If you’re a history buff, Emmerling points to Tillamook Rock Lighthouse: History & Tales of Terrible Tilly by Brian D. Ratty. It’s the story of those who built the lighthouse near Seaside, those who manned it and those who paid the ultimate price to keep the beacon burning bright. 

All the books mentioned are available online at Beach Books’ website.

Photo courtesy of Beach Books.

and so much more!

Episode Five: The Historic Gilbert District

We explore the Gilbert District in this walk down memory lane

Learn More
The Roaring Twenties on Broadway

The roaring twenties was an exciting era in Seaside.

Learn More
Eat Your Way along the North Coast

Seaside is now the starting point for the self-guided North Coast Food Trail that travels south to Neskowin and includes more than...

Learn More
Where to P.L.A.Y. in Seaside

The park is nestled next to Neawanna Creek where ducks float lazily by, a tree lined mountainside looming in the distance. Do a 180 and you get a great view of Tillamook Head to the south.

Learn More
The Succulent Season

Celebrating the arrival of the Oregon Coast

Learn More
Burgers and a beer at U Street Pub & Eatery
Big Burgers You’ll Want to Brag About

Seaside is, of course, known for its fresh seafood. Dozens of restaurants have clam chowders and local razor clams on the menu. Bu...

Learn More
Beach + Burrito, A Love Story

What better way to enjoy the Oregon Coast than with a warm and savory, affordable and portable burrito — perhaps the perfect to-...

Learn More
Snail Mail: the Agony & the Ecstasy

Snail mail in Seaside circa 1909.

Learn More
King Tides Safety and Viewing in Seaside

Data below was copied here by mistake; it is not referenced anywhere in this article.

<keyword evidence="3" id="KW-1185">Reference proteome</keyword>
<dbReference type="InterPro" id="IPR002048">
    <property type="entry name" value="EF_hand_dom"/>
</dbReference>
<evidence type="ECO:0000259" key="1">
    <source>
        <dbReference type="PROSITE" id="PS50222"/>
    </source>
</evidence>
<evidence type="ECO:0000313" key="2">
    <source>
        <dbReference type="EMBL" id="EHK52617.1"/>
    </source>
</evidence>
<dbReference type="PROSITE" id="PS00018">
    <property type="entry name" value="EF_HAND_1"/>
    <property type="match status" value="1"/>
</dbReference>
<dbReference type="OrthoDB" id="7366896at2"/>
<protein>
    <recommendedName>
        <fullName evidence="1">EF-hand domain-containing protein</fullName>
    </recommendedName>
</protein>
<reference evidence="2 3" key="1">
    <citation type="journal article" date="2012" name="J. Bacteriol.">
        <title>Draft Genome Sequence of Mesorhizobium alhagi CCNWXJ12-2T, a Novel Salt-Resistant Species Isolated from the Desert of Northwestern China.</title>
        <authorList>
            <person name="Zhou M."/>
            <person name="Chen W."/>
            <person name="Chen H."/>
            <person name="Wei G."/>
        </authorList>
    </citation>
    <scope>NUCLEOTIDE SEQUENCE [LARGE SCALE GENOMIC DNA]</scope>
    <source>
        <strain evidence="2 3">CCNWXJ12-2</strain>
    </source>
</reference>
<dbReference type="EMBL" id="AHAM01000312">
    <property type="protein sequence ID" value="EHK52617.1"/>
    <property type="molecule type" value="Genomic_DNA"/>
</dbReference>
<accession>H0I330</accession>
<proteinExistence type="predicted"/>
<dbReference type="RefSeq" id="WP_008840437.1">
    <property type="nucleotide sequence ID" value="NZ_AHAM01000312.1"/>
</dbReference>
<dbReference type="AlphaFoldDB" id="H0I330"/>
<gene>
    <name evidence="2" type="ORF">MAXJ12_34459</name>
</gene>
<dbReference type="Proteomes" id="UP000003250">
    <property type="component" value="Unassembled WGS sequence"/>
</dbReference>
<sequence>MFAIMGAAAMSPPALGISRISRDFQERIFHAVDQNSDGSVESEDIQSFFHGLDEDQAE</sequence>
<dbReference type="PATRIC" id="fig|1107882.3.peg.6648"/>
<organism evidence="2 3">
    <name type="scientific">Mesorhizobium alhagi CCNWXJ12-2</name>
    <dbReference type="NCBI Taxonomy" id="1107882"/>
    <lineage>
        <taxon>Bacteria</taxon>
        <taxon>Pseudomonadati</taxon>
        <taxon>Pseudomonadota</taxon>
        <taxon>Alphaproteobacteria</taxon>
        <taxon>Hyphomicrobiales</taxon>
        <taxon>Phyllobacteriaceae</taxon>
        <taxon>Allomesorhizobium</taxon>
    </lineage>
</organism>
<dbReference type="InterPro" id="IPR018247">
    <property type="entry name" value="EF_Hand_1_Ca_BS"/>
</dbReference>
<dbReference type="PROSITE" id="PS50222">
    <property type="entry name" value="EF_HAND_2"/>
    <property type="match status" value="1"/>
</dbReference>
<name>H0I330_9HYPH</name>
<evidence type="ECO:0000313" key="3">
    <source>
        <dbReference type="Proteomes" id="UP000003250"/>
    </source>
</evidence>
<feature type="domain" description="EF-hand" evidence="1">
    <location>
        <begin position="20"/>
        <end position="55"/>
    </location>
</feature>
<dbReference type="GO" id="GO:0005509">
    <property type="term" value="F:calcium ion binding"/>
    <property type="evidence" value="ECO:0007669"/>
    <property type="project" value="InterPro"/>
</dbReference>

Seaside Cove in stormy conditions (photo by Don Frank) ** Story updated for the 2020/2021 King Tides ** King Tides come each year ...

Learn More
Portland to Seaside by Bus

Visiting Seaside without a Car

Learn More
Feed Your Mind, Body and Soul in Seaside

Seaside is more than its well-earned reputation for fun and shopping along famed Broadway Street. It’s also home to pampering sp...

Learn More
How to Be an Earth Steward in Seaside

An estimated 14 billion pounds of discarded plastic and garbage — from cigarette butts and water bottles to food wrappers and pl...

Learn More
A Smashing Good Time

The vintage bumper cars are a seaside tradition and we check out their 2013 opening weekend,

Learn More
Clamming in Seaside: Then & Now

A brief look at clamming in Seaside and Tillamook Head and a comparison of how they

Learn More
Holidays in Seaside

Some say Seaside, Oregon, shines brightest in winter — warm chowder, cheerful shops, blustery walks on the beach, all without th...

Learn More
Tips for Whale Watching In and Around Seaside

While it’s possible to see whales all year along the Oregon Coast, visitors tend to flock to Seaside and other coastal communiti...

Learn More
The Daddy Train

The Seaside train depot was the major transportation hub before 1938.

Learn More
A Kid-Free Couple’s Getaway

We know kids love Seaside. And Seaside loves kids. But you can, of course, enjoy Seaside without the youngsters in tow. Whether yo...

Learn More